The mean age for overweight bitches was 7.4+2.89 years-of-age, evidencing that older animal are more predisposed to weight gain. At older age, there is descent in lean body mass, which also causes a decrease on basal metabolism, daily energy requirement and voluntary activity (Diez & Nguyen, 2006).

However, there are variables capable of influencing weight gain and increase in fat storage, such as diet, exercise and, including, owner profile and environment.

The mean age for bitches with mammary carcinoma is 9.0+1.95 years-of-age and 10.1+2.33 on obese and ideal weight groups, respectively, confirming the mean age, between 6 and 12 years, for the increase of mammary neoplasias, especially malignant ones (Cassali et al., 2014). Obese bitches developed mammary carcinomas earlier than the ideal body condition group, demonstrating a possible influence of being overweight in the development in mammary neoplasias. Perez Alenza et al. (1998) described that obese bitches, since youth or until one year before the tumor diagnosis, can increase the risk of breast cancer.

Obesity is the most common current nutritional variation in small animals Being overweight is the nutritional variation most common in small animals nowadays (McGreevy et al., 2005). Diez & Nguyen (2006) reported a prevalence of at least 20% overweight dogs in industrialized countries and in big cities. As in humans (Romacho et al., 2014), obesity is associated with a range of diseases and physiological changes in companion animals, especially in dogs (Zoran, 2010). The association with mammary neoplasias has being studied due to the importance of both diseases and their possible combination.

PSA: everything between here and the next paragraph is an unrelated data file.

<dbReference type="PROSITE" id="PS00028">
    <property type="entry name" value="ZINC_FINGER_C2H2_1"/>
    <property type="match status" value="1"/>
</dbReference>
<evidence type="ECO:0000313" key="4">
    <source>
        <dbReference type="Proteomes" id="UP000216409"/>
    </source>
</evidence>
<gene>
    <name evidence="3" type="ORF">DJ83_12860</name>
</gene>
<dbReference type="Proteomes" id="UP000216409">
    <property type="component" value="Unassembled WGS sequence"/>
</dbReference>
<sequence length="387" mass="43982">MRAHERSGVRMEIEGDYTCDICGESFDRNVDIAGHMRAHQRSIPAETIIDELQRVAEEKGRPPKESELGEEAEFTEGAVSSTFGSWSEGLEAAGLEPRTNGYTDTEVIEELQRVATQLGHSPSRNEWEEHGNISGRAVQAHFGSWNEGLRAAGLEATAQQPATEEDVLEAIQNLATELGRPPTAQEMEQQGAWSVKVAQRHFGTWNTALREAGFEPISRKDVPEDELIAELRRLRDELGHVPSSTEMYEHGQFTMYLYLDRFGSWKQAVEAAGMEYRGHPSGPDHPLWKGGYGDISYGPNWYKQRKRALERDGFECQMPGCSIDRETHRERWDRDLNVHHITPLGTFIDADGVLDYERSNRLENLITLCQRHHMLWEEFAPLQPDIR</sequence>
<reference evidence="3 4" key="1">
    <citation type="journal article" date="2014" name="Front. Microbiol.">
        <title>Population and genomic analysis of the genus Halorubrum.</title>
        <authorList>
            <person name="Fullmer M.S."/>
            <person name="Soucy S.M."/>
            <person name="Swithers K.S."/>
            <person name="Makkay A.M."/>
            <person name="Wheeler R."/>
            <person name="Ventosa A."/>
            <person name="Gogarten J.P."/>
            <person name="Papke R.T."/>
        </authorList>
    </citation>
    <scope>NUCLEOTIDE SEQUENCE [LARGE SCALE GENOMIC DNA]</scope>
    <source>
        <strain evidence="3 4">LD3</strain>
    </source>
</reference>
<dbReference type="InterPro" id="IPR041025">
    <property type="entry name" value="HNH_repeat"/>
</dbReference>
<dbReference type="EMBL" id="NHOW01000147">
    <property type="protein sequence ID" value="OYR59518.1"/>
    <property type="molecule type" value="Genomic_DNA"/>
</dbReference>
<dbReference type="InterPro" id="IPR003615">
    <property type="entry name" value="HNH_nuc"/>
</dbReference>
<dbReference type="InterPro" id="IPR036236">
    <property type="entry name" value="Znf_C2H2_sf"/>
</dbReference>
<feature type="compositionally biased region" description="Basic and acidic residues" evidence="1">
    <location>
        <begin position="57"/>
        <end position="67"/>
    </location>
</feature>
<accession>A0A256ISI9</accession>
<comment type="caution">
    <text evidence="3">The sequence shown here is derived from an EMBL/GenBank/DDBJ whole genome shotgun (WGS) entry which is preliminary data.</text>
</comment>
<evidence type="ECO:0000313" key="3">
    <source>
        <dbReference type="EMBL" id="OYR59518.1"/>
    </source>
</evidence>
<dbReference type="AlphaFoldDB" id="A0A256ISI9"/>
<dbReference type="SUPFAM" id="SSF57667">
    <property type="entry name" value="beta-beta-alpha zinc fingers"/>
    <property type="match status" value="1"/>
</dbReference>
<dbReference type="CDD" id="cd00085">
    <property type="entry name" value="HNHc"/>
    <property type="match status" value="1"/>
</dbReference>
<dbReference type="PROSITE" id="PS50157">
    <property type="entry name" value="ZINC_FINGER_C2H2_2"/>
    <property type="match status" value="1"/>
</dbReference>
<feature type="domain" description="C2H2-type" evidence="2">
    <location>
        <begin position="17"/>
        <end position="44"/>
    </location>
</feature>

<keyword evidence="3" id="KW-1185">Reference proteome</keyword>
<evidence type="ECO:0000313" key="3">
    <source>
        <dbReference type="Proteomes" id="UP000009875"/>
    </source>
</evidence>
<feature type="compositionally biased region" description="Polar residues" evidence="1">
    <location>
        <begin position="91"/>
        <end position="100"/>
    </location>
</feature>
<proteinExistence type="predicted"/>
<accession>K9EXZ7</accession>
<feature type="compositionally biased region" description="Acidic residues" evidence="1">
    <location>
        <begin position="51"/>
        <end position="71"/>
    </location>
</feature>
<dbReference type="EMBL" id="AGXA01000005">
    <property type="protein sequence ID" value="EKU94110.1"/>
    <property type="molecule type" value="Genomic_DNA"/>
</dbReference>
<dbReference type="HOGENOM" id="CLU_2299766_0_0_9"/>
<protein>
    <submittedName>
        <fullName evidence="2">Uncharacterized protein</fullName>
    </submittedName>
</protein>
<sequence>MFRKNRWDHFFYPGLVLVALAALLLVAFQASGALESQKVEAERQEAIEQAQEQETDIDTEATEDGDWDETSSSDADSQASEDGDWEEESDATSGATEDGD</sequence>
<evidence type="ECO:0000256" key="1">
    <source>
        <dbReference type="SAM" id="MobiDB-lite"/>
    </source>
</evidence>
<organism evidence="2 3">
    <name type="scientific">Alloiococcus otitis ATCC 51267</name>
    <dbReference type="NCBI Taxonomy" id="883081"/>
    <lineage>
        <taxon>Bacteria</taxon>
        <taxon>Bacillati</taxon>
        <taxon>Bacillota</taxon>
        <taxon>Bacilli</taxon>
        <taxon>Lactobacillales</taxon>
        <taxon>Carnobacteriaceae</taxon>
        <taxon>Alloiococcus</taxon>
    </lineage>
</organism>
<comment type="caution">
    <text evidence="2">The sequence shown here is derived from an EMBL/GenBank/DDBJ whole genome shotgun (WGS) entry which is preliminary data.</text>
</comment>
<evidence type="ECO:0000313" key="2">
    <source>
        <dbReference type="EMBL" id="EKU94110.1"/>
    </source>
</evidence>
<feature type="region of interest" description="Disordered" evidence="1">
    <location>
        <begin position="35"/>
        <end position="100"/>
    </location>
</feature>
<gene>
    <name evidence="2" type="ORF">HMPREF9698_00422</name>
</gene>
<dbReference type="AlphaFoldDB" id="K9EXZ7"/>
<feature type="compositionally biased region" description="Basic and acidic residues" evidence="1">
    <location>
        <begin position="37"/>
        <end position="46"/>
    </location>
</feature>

Obesity is one of the most subjective clinic-pathologic conditions to be diagnosed, and diagnosis is performed mainly through physical examination. The correct body composition assessment, using objective measurements, allows identification of risk stages, quantification of excess body weight and definition of an ideal weight (Burkholder and Toll, 2000; Muller et al., 2008). The results found in this work demonstrated the importance of associating different diagnostic methods for overweight and obesity. They are complementary, and more than one measure helps to correctly diagnose the animal’s body condition. The ECC, established by Laflamme (1997), is the most subjective, albeit simplest and fastest, and it is possible to perform it during the clinical examination. The IMCC and the morphometric measures cannot be considered complexes and, to determine fat percentage, it is necessary to use the values found in a mathematical formula (Burkholder and Toll, 2000; Muller and Schossler 2008). Associated, these three methods are capable of determining, with precision, the animal body condition.